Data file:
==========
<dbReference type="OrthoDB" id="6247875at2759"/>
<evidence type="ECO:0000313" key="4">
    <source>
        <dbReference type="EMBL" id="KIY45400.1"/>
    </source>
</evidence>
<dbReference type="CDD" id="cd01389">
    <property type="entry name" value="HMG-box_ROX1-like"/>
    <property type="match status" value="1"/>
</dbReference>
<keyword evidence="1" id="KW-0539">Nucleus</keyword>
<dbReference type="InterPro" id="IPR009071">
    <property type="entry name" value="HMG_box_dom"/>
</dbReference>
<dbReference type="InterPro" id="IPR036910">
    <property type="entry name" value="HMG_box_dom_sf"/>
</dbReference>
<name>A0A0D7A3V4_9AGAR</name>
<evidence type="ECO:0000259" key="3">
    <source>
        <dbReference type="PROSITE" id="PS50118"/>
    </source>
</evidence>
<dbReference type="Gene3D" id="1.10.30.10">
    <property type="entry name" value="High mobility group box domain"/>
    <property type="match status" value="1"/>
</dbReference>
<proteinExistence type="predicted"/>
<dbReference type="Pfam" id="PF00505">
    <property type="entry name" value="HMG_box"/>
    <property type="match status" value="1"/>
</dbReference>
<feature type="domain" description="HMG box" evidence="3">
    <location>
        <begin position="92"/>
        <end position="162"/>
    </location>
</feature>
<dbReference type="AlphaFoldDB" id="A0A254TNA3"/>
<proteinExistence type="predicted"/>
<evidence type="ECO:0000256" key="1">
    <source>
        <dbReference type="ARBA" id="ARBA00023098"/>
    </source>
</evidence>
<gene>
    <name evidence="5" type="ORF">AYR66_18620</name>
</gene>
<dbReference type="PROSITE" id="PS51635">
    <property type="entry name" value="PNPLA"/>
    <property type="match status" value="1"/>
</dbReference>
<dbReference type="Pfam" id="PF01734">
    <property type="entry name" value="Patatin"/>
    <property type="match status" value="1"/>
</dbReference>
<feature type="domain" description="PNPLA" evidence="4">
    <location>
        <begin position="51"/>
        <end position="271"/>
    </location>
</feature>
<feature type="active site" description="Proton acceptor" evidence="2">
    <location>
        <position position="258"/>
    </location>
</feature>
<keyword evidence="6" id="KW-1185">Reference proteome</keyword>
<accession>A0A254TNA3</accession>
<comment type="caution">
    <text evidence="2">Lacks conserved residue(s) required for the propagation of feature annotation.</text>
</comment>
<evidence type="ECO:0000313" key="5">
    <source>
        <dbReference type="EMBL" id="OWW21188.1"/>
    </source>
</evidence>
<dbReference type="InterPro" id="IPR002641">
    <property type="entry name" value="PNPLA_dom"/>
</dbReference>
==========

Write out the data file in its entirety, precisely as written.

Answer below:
<dbReference type="OrthoDB" id="6247875at2759"/>
<evidence type="ECO:0000313" key="4">
    <source>
        <dbReference type="EMBL" id="KIY45400.1"/>
    </source>
</evidence>
<dbReference type="CDD" id="cd01389">
    <property type="entry name" value="HMG-box_ROX1-like"/>
    <property type="match status" value="1"/>
</dbReference>
<keyword evidence="1" id="KW-0539">Nucleus</keyword>
<dbReference type="InterPro" id="IPR009071">
    <property type="entry name" value="HMG_box_dom"/>
</dbReference>
<dbReference type="InterPro" id="IPR036910">
    <property type="entry name" value="HMG_box_dom_sf"/>
</dbReference>
<name>A0A0D7A3V4_9AGAR</name>
<evidence type="ECO:0000259" key="3">
    <source>
        <dbReference type="PROSITE" id="PS50118"/>
    </source>
</evidence>
<dbReference type="Gene3D" id="1.10.30.10">
    <property type="entry name" value="High mobility group box domain"/>
    <property type="match status" value="1"/>
</dbReference>
<proteinExistence type="predicted"/>
<dbReference type="Pfam" id="PF00505">
    <property type="entry name" value="HMG_box"/>
    <property type="match status" value="1"/>
</dbReference>
<feature type="domain" description="HMG box" evidence="3">
    <location>
        <begin position="92"/>
        <end position="162"/>
    </location>
</feature>
<dbReference type="AlphaFoldDB" id="A0A254TNA3"/>
<proteinExistence type="predicted"/>
<evidence type="ECO:0000256" key="1">
    <source>
        <dbReference type="ARBA" id="ARBA00023098"/>
    </source>
</evidence>
<gene>
    <name evidence="5" type="ORF">AYR66_18620</name>
</gene>
<dbReference type="PROSITE" id="PS51635">
    <property type="entry name" value="PNPLA"/>
    <property type="match status" value="1"/>
</dbReference>
<dbReference type="Pfam" id="PF01734">
    <property type="entry name" value="Patatin"/>
    <property type="match status" value="1"/>
</dbReference>
<feature type="domain" description="PNPLA" evidence="4">
    <location>
        <begin position="51"/>
        <end position="271"/>
    </location>
</feature>
<feature type="active site" description="Proton acceptor" evidence="2">
    <location>
        <position position="258"/>
    </location>
</feature>
<keyword evidence="6" id="KW-1185">Reference proteome</keyword>
<accession>A0A254TNA3</accession>
<comment type="caution">
    <text evidence="2">Lacks conserved residue(s) required for the propagation of feature annotation.</text>
</comment>
<evidence type="ECO:0000313" key="5">
    <source>
        <dbReference type="EMBL" id="OWW21188.1"/>
    </source>
</evidence>
<dbReference type="InterPro" id="IPR002641">
    <property type="entry name" value="PNPLA_dom"/>
</dbReference>